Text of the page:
As I have spent more time reading and being on the web, I have discovered a certain truth: politicians do not truly care about representing their voting constituents. They remain true to their "supporters", the corporations or lobby groups that provide campaign funding. But they truly never listen to the people, the ones who actually voted them into office. For example, George W. Bush pursued a course of military action in Iraq that was actually very unpopular with the American public. And now we have had a congress that has provided great amounts of (literally non-existent) taxpayer money to bail out failing corporations, which was not popular with the voting public. We have a new President who's been pushing a health care reform package that has been shown to be very unpopular by the public. And we have that illustrious congress who again have shown their disregard for the voting public, and are pushing through this ill-conceived and very costly legislation.

So, it was a no-brainer for the citizens of the Commonwealth of Massachusetts to vote for a candidate - a REPUBLICAN candidate, who simply said he opposed the health bill. Now, is Washington listening? Do they hear that message that came in loud and clear from the voters of Massachusetts: do NOT continue to pass the health bill!

But no. They'll continue to force the legislation through, albeit a bit watered down. John McCain said today that they should not pass a watered-down version, but go back to square one, and I agree. But with all the other problems that we have right now, health care reform should be placed on the back-burner.

However, one element of this election that was true politics: Scott Brown said on Wednesday, AFTER he was elected, that there was a need for some sort of health care legislation. Go figure....

Wednesday, January 20, 2010

The Holiness of the Bible

I was listening to NPR Radio this morning on my rainy drive into work, and they were discussing the accused terrorist who attempted to blow up the Northwest Airlines jetliner on Christmas Day. As they interviewed the Iman that taught him, the Iman commented that the accused bomber was a student of the Holy Book of Islam, the Q'ran. It made me think about the Bible, and how it is perceived and even worshiped in many Christian churches.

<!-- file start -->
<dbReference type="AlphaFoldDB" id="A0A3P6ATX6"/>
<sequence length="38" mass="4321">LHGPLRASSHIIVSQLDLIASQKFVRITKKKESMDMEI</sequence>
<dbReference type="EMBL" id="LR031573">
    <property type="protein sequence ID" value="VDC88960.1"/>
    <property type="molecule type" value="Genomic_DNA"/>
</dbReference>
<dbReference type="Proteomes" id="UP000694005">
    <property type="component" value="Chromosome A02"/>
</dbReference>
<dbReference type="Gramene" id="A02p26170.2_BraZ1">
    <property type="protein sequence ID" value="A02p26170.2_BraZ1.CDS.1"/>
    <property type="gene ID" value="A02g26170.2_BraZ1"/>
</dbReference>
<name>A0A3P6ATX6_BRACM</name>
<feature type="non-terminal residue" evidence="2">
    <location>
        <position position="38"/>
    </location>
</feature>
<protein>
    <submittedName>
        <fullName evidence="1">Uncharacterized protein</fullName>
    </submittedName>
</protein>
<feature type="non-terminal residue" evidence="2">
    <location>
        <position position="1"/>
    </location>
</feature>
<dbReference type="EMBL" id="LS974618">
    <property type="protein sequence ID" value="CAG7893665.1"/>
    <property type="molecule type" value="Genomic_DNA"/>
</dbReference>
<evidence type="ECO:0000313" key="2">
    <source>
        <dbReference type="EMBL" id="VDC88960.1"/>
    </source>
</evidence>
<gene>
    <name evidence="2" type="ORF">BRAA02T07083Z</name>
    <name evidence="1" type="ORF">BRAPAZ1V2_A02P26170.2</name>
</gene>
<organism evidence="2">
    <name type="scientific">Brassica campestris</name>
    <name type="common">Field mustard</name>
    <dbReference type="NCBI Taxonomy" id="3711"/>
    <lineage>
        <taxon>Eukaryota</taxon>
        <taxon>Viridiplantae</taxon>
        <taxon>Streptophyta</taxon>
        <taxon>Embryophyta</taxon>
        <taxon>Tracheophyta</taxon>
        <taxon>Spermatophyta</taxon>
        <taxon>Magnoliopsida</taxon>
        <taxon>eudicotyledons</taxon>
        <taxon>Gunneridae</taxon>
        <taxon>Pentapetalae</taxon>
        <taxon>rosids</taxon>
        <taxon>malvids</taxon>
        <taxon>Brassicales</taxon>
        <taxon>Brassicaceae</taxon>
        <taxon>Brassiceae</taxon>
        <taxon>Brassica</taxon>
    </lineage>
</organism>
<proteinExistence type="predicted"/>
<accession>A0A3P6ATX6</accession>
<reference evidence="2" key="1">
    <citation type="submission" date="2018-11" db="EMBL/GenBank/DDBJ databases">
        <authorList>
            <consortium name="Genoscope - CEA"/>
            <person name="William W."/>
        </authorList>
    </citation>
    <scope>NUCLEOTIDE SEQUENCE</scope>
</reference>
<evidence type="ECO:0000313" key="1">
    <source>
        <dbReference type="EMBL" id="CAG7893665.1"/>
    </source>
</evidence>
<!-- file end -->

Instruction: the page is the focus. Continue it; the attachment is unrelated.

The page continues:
I will admit that in my belief the Bible is the "inspired" Word of God. It was written by men, written in the context of their times. I do have issue with the statements that the Bible is the inerrant Word of God, or the literal Word of God. I find that hard to swallow. But today, as I was listening to this, why do we call it the "Holy Bible". Frankly, it's a book. The item itself is not what is important: the content is. But again, why such reverence for it? When I was younger, my grandmother taught me to be gentle with the book. As I became a youth and was involved in youth groups and youth Bible studies, I would highlight or write notes in the margins.

But my point is that, like the Muslims, many Christians seem to look at the book itself - the paper, the ink, the binding - as Holy in and of itself. Yet, to me, that's a touch of idolatry. We should not hold the book as "Holy", but the God who's content it is about. In that light, who cares if it is the Inspired, or literal Word of God. It is just a guidebook.